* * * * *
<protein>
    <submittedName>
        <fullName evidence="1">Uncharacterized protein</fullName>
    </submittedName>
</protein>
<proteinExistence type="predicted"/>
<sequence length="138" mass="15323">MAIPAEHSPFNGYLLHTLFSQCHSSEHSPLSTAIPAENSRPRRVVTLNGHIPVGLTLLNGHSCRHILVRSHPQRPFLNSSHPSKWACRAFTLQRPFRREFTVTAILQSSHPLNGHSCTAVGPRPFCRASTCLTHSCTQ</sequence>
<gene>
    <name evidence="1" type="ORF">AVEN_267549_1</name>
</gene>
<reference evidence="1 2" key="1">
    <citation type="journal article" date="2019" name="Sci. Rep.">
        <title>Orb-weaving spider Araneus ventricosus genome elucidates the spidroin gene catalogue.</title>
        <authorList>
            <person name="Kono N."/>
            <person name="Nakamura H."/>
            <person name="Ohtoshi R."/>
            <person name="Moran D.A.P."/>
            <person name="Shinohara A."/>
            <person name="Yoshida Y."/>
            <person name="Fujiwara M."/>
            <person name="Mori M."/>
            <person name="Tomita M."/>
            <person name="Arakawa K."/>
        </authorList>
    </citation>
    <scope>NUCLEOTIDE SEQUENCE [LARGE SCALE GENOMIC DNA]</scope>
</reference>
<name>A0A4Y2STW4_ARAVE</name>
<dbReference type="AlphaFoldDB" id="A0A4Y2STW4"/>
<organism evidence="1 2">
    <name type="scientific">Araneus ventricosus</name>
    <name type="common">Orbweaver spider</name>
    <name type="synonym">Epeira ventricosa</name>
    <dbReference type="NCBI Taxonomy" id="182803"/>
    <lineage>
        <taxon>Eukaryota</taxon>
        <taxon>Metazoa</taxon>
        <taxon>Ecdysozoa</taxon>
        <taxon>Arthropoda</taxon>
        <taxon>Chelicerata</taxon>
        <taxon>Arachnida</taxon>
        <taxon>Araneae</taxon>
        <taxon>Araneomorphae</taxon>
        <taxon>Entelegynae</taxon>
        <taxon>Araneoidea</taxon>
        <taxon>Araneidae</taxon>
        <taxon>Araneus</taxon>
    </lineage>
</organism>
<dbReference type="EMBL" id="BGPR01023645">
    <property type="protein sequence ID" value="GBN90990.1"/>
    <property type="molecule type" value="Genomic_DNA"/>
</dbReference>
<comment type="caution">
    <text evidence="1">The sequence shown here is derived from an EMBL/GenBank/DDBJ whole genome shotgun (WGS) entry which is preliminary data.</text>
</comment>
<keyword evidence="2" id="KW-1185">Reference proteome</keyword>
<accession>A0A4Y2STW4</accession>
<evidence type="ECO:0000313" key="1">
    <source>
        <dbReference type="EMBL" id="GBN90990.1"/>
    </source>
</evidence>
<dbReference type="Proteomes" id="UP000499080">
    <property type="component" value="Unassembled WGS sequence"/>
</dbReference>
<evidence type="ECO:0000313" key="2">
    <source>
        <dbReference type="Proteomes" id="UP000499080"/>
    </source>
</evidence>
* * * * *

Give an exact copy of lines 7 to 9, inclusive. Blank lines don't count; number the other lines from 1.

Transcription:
<sequence length="138" mass="15323">MAIPAEHSPFNGYLLHTLFSQCHSSEHSPLSTAIPAENSRPRRVVTLNGHIPVGLTLLNGHSCRHILVRSHPQRPFLNSSHPSKWACRAFTLQRPFRREFTVTAILQSSHPLNGHSCTAVGPRPFCRASTCLTHSCTQ</sequence>
<gene>
    <name evidence="1" type="ORF">AVEN_267549_1</name>